Alongside volume and master tone controls and a three-way pickup selector switch there are two three-way mini toggle switches. The central position is humbucking mode, with all four coils switched on; down is the front row of poles; and up gives the rear. You can also pull up the volume: with the neck pickup in humbucker mode and bridge in thinner single coil mode (switch in up position), this is claimed to allow some treble to bleed from bridge to neck pickup. However, it’s difficult to hear any difference in sound; in fact we’d go as far as saying this feature doesn’t work, other than to a super-subtle degree. Maybe it’s more audible at ear-bleeding volumes? Answers on a postcard, please.
With both humbuckers on the Gryphon makes a big, brash, growling noise with an excellent bottom end; with a solid midrange but not too much bite and attack it’s perfect for traditional rock’n’roll. The neck pickup alone is raspy and guttural with a pleasing acoustic feel and a satisfyingly even response across the neck, drawing you to Stax, blues, country… or any rootsy playing with an emphasis on space-filling root notes. Flicking to the bridge reveals a decent volume match between the two pickups with a tone that’s nasal and snarly on the lower strings – a sound which is mostly retained across the neck, providing excellent clarity and some welcome funk. These basic sounds can all be softened by rolling off the tone pot, although you’ll only notice a couple of points of variation between maximum level and backed right off.
You’ll unearth more variations by getting busy with the mini toggle switches i.e. single coil mode, but with switches in up or down position there’s a noticeable reduction in size of tone and output level. Switches down (the bassier setting) gets a clean, even full-range sound, but there’s a growl down low and the D and G strings have more audible top-end spite. Thin this out a little (switches up) and the Gryphon exudes a wiry response on thinner strings and the growling E string looses some impact – it’s not a bad option, just different, and more pop as opposed to rock. Obviously, different combinations of toggle and pickup settings yield a stash of variations, one of our favourites being twin pickup mode, front toggle centre, rear up – a clean, full-range sound with a tight bottom end, clarity across the neck and a sparkle at the top end. There’s a burpier version of this available if you reverse the toggle settings (rear central, front up), and a whole lot more besides.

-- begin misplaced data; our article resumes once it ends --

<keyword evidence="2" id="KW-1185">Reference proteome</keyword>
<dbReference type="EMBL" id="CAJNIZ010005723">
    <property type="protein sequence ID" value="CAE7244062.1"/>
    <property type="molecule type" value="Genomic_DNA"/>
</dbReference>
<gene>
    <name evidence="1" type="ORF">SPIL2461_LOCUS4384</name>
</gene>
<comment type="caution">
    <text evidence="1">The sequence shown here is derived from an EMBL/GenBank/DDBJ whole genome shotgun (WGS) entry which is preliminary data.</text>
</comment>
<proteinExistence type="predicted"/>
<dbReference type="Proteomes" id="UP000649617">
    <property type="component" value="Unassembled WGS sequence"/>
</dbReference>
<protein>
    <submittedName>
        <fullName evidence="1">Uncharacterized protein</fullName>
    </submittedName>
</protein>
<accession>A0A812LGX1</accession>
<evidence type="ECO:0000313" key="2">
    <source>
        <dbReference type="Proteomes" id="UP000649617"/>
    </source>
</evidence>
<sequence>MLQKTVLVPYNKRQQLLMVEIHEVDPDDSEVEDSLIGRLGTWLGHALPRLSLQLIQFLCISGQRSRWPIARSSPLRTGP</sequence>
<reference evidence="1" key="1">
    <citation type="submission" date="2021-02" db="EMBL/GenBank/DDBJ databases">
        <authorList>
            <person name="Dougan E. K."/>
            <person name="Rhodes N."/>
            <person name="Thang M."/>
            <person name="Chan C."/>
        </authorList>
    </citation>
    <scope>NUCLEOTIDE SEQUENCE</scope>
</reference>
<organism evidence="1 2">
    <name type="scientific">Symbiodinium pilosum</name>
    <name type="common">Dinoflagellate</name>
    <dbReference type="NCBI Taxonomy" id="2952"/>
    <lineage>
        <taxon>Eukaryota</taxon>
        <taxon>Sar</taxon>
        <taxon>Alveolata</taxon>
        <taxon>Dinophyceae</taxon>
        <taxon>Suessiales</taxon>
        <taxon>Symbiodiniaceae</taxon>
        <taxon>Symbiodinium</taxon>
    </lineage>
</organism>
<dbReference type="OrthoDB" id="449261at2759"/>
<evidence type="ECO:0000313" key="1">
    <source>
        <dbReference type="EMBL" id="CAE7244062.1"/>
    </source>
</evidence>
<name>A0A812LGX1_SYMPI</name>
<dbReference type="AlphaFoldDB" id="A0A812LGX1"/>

It’s great to be able to welcome a new bass to the market – especially one that’s made in the UK and which has a real chance of making an impact. There is the odd finishing issue but the build quality is generally exemplary. Within the context of the passive electronics, the options are many and varied; you virtually get two basses for the price of one courtesy of the mini toggles – a raucous, humbucking hooligan and the a refined single-coil Lothario. Given the general shift back to traditionally configured instruments, the Gryphon may have just flown in at the right time to garner a following. Oh, and did we mention that under £1100 is an unbelievable price for a handbuilt, customisable instrument? You’d better get your order in quick-sharp if you want one, as we’re assured this price cannot be held for long. What are you waiting for.
Tags: Bass Guitars, Home, Reviews